- Reframing starts with acknowledging my emotions and (at the same moment) work around them.
Showing up more effectively starts with realizing where we are emotionally and acknowledging our feelings. Your feelings are important. They are telling you something. But they shouldn’t be the only voice that informs how we respond – in particularly when the challenges we are facing are adaptive.*
Do you feel angry? Do you feel frustrated? Do you feel attacked? Acknowledge that to yourself. This is you. This informs where you are at right now.
- Reframing requires a clear sense of my affirmed values and purpose.
The next step is to take hold of your feelings and set them to the side for a moment. Don’t get rid of them or deny them. Just set them to the side. Now, as you stand with them, clarify your purpose in that moment.
Is your purpose to: be right?
look important or smart?
invite others to wonder with you?
A critical piece of reframing effectively is to clarify your purpose and then inform and hold your feelings accountable to responding more appropriately based on that affirmed purpose.
As a parent, when my child frustrates me, is my purpose to show them who is boss? OR is my purpose to invite/challenge them to mature in their behavior? Hey, there may be times when the purpose may legitimately be to clarify who’s boss. I get it. But that’s my decision (as parent) to make. But remember, if that’s the only message that informs how I show up at every moment as a parent, that frame is going to impact my effectiveness. And my child and I will both be impacted by that limited frame over the long haul.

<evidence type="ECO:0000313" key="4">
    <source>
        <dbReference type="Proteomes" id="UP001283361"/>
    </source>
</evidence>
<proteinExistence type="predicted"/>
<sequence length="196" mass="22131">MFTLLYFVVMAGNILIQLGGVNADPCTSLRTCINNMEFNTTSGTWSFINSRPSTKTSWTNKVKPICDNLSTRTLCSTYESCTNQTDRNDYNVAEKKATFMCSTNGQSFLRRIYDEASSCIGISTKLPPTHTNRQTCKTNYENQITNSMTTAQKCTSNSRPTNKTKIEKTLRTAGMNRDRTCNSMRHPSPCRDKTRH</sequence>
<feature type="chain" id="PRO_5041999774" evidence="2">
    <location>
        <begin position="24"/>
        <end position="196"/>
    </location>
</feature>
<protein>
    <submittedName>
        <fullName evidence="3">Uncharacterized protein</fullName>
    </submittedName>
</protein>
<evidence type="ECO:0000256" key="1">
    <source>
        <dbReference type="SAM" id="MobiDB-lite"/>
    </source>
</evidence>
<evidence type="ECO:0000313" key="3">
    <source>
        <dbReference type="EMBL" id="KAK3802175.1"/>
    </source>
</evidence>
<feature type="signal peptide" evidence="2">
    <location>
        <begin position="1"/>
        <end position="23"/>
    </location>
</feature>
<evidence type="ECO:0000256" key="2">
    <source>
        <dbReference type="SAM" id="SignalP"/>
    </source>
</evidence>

Here’s an insight. We can be totally frustrated and still be effective in not letting our feelings control us in a given moment. Yes – it’s true. But it’s really hard and it takes learning, focus and practice. It begins with acknowledging our feelings and holding those feelings accountable to our clarified purpose.
There is so much more that we could say about reframing but I offer you the preceding as a starting point. Wherever you stand on this I invite you to wonder more about your “go-to” frames these days.
How are your current frames helping you (and those around you) to make progress?
How are they affirming your values and purpose?
Where might you experiment with standing in a different frame?
Who might you trust enough to have a hard conversation about frames they see you using that you may not be awake to?
One more thing. To my seventh grade math teacher. I get it. I was probably being a jerk. I probably needed an attitude adjustment. God knows, you may have been having a tough day yourself. What if you were? What if I just happened to be the one giving you grief when you just didn’t need any more? What if there were things going on in your life (that were none of my business) that had you on your edge? I wonder how that reframe might have helped me…and you. I invite you to join me in wondering about all of it. Not to be right…but to be more effective the next time…and the next…and the next…
* When a patient comes to a surgeon, the surgeon’s default setting is to say, you’ve got a problem, I’ll take the problem off your shoulders and I’ll deliver back to you a solution [technical work]. In psychiatry, when a person comes to you with a problem, it’s not your job actually to solve their problem. It’s your job to develop their capacity to solve their own problem [ADAPTIVE work]. Ron Heifetz. Brackets added.